Markel plummets readers into a world where psychoanalytic models for mental disease — and sanitary practices for hospitals — don't exist. So when Freud refines talk therapy or Halsted establishes a sterile operating room, you feel the thrill of discovery: You are there at the dawn of modern consciousness.
Markel is, as Wilson says, "a storyteller" — when he grew up in suburban Detroit, he always wanted to be a writer.
"My ambition was to work on 'The Alan Brady Show' [the setting for 'The Dick Van Dyke Show'] — it was a huge disappointment for me when I found out that it was fiction."
At the University of Michigan, Markel devoured "Shakespeare — and Dickens, all the great 19th-century storytellers." But he loved medicine, too, and developed the ambition to become a writer/physician like, say, Richard Selzer. Markel graduated summa cum laude in English, and also earned his medical degree there.
For Markel, as a medical man, going to Hopkins was "like playing for the Yankees." Halsted's legacy is one reason that doctors for over a century have viewed Hopkins as the top club in the big leagues. He created surgical procedures — like the radical mastectomy — and antiseptic practices — like the use of surgical gloves — that saved untold numbers of lives.
After southeastern Michigan, Markel found Baltimore "wonderfully exotic." He lived near the central Enoch Pratt Free Library. He dove into its "lush H.L. Mencken Collection" and emerged with his first book, "The H.L. Mencken Baby Book."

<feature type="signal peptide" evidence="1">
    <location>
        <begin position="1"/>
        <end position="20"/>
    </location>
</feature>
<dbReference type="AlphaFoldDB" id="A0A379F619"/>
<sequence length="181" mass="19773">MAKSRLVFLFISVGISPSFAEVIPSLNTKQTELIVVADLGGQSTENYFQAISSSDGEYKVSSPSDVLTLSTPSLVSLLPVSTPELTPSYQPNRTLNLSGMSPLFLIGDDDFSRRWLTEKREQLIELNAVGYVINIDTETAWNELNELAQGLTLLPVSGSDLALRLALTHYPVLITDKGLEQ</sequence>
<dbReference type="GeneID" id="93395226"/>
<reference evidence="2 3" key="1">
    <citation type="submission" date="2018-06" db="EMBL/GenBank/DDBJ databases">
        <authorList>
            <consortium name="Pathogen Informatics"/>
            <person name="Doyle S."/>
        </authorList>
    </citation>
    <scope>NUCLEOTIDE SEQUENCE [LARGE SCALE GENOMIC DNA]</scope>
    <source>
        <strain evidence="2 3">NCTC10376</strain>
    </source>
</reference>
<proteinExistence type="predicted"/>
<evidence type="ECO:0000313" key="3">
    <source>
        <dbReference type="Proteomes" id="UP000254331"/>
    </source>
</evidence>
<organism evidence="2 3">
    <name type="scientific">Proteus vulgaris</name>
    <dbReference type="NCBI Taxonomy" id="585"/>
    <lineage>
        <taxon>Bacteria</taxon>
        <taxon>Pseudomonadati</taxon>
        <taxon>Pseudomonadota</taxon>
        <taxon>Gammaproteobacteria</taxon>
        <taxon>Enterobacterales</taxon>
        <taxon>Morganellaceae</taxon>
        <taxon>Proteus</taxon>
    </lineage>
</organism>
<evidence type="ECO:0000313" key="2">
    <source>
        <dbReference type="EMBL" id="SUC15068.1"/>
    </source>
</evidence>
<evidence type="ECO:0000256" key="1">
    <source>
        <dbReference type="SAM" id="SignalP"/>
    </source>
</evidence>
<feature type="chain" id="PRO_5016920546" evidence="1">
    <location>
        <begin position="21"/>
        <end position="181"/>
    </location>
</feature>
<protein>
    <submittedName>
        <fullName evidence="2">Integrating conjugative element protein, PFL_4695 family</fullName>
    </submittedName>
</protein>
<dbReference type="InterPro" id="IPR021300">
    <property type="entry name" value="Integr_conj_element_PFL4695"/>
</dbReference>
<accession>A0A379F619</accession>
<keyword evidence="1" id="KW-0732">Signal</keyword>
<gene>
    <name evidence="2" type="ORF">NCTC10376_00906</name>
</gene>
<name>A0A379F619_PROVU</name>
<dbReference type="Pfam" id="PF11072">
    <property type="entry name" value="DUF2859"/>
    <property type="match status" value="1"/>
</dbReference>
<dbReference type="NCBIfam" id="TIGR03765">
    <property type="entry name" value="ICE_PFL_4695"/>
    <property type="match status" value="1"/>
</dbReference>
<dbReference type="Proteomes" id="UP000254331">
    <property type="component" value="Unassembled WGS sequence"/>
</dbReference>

"I love Baltimore," Markel said. "I went through remarkable times in that city."
They included his marriage to Dr. M. Deborah Gordin, a clinical pharmacist at Hopkins' Children's Hospital. She was diagnosed with a rare cancer a month before their wedding; she died thirteen months after the diagnosis.
In the preface to "Quarantine," his riveting chronicle of two epidemics in 1892 New York City, he wrote that he understood "being 'quarantined,' cut off entirely from normal human society simply because I was the husband of a dying woman." (In his new book, he thanks his second wife, Kate Levin Markel, for the way she "scrutinized and improved every page" — and he dedicates it to their two daughters.)
As a young widowed resident at Hopkins in the 1980s, Markel poured himself into a routine that Halsted had helped establish in the 1890s. But in "An Anatomy of Addiction," Markel's admiration for the surgeon never blinds his 20-20 critical vision.
Halsted instituted America's first surgical residency training program, leaving the postoperative care of his patients to his residents. It was a terrific regimen for ambitious sawbones. It was also, Markel notes, "the perfect vehicle for a surgeon with severe addiction problems. Halsted needed the nightly comfort of his narcotics … without having to worry that those he operated on while sober in the morning might suffer from his indisposition that evening."
Still, Markel concludes, "Genius is not found in a bottle, pill, or potion. … The titanic legacies of Sigmund Freud and William Halsted were ground out page by page, stitch by stitch, patient by patient, insight by insight, day after day, year after year."